Here are some scenarios when muscle scraping should not be performed:
- Over active infections, open wounds, malignancies, or tumors
- Over unhealed or complex fractures
- Pregnancy (consult with your doctor)
- Presence of DVT, blood clots, or thrombophlebitis
- Uncontrolled high blood pressure
- If you’re taking blood thinners
- Certain types of kidney disorders
- Over varicose veins, bruises, burns, or swelling
- Over some types of scars
- Over bony prominences
- Too painful or intolerance to technique
- If you’re not sure how to use the tool
Two of the most common mistakes people make using scraping tools are applying too much pressure and treating an area for too long.
Moderate pressure at most is recommended. The weight of the tool and beveled edge does the rest.
The recommended amount of time per area is approximately 20-30 seconds, as you monitor the skin for redness (petechiae). If an area is more irritated, redness will appear more quickly.
WHERE CAN I BUY A MUSCLE SCRAPING TOOL?
Sidekick is my number one recommendation for muscle scraping tools. I’ve used several high-quality brands in the clinic, and while they’re great, they’re also very expensive.
Sidekick tools are super high quality and affordable. I have several of their scrapers and I’ve been very happy.
You can read my full review of the Sidekick swerve and bow tools here.
You can also find several budget-friendly options on Amazon.
In general, you’ll want to look for a tool that has a night weight to it and that you can hold comfortably in your hand. A beveled edge helps to grip and grab the tissue.
Tools also come in different shapes and sizes to contour to different areas of the body.
IS MUSCLE SCRAPING BETTER THAN FOAM ROLLING?
I would say they’re different and what you like better is more of a personal preference.
Sandrey MA et al. looked at foam rolling vs muscle scraping in patients needing to improve knee extension range of motion. At the end of the study, both groups made good improvements and were satisfied with the intervention.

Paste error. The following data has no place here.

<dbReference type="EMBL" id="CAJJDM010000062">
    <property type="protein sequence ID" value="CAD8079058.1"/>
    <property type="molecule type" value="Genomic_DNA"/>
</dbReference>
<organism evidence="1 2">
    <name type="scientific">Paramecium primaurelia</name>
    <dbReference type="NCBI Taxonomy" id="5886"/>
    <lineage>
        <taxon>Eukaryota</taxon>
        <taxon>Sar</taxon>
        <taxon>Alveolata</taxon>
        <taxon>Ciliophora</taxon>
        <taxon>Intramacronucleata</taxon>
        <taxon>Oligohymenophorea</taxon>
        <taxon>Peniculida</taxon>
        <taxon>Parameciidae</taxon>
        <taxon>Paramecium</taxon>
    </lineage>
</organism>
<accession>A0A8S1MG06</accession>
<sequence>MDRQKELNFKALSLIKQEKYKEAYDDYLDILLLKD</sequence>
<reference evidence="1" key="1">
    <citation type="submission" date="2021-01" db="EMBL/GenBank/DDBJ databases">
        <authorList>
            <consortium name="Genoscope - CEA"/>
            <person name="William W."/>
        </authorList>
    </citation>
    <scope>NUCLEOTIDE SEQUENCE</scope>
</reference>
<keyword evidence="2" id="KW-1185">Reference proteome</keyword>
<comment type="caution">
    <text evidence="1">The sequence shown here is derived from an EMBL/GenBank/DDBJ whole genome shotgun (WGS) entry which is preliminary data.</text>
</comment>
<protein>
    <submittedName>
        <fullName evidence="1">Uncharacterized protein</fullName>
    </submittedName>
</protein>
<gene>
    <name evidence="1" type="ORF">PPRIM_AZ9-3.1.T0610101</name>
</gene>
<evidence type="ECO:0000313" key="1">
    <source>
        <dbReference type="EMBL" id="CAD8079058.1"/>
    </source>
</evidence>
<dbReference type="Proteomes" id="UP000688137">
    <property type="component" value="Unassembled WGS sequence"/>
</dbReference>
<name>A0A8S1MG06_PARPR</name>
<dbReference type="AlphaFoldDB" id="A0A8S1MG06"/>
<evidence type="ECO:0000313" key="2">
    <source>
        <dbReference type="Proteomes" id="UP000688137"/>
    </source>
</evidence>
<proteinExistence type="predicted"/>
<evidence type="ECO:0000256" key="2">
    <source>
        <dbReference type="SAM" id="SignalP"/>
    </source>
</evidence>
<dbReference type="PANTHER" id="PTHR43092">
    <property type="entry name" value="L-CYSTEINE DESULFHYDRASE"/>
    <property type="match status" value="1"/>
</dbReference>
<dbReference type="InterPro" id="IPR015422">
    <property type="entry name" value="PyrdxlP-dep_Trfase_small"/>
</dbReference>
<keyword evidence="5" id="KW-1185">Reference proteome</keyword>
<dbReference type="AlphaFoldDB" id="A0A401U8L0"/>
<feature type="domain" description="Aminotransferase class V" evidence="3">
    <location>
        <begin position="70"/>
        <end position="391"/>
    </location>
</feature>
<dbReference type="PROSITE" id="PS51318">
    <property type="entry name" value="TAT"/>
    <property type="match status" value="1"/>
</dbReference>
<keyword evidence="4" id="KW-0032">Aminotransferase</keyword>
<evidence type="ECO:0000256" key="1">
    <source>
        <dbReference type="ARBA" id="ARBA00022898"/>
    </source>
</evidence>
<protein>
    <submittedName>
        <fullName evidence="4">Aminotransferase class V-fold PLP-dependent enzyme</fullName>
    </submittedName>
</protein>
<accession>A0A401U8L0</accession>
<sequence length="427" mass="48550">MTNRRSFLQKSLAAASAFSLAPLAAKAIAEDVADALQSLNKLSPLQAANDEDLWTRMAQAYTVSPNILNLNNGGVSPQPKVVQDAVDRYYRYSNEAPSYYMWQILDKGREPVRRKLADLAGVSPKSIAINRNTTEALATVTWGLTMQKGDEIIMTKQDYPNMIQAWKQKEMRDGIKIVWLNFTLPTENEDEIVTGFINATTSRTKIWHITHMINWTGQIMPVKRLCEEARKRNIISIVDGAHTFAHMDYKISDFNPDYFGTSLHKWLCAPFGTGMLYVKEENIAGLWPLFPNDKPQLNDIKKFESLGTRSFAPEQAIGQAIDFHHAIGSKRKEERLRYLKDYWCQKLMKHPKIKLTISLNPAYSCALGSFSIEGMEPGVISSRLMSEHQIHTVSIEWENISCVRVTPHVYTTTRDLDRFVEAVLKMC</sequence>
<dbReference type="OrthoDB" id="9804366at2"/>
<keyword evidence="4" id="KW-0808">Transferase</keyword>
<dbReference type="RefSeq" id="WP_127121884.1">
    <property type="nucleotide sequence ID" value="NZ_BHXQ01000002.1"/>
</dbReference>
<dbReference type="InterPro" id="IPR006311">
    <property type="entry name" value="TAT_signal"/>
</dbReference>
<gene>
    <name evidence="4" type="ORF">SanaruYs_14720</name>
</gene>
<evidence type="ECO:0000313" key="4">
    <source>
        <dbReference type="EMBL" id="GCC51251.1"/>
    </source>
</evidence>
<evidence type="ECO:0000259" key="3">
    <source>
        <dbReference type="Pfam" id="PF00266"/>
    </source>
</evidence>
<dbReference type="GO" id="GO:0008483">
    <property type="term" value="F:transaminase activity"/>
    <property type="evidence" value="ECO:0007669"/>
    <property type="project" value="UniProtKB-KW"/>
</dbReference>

Foam rolling applies pressure to areas to help release tightness and improve blood flow. The pressure applied is deeper than muscle scraping but the feeling afterward is much different.
It’s also difficult to foam roll some areas of the body. Muscle scraper tools are very helpful for getting into smaller areas such as the arches of the feet, the forearms, and the neck.
Having both in your arsenal of recovery tools would be the best approach.
Muscle scraping tools offer a unique type of soft tissue mobilization that can’t be accomplished by hand.
Will you be adding muscle scraping to your routine?
Cheatham SW, Baker R, Kreiswirth E. INSTRUMENT ASSISTED SOFT-TISSUE MOBILIZATION: A COMMENTARY ON CLINICAL PRACTICE GUIDELINES FOR REHABILITATION PROFESSIONALS. Int J Sports Phys Ther. 2019;14(4):670-682.
Matthew Lambert, Rebecca Hitchcock, Kelly Lavallee, Eric Hayford, Russ Morazzini, Amber Wallace, Dakota Conroy & Josh Cleland (2017) The effects of instrument-assisted soft tissue mobilization compared to other interventions on pain and function: a systematic review, Physical Therapy Reviews, 22:1-2, 76-85, DOI: 10.1080/10833196.2017.1304184
Lee MS, Choi TY, Kim JI, Choi SM. Using Guasha to treat musculoskeletal pain: a systematic review of controlled clinical trials. Chin Med. 2010;5:5. Published 2010 Jan 29. doi:10.1186/1749-8546-5-5
Cheatham SW, Lee M, Cain M, Baker R. The efficacy of instrument assisted soft tissue mobilization: a systematic review. J Can Chiropr Assoc. 2016;60(3):200-211.
Sandrey MA, Lancellotti C, Hester C. The Effect of Foam Rolling Versus IASTM on Knee Range of Motion, Fascial Displacement, and Patient Satisfaction. J Sport Rehabil. 2020 Jul 23:1-8. doi: 10.1123/jsr.2018-0494. Epub ahead of print. PMID: 32702660.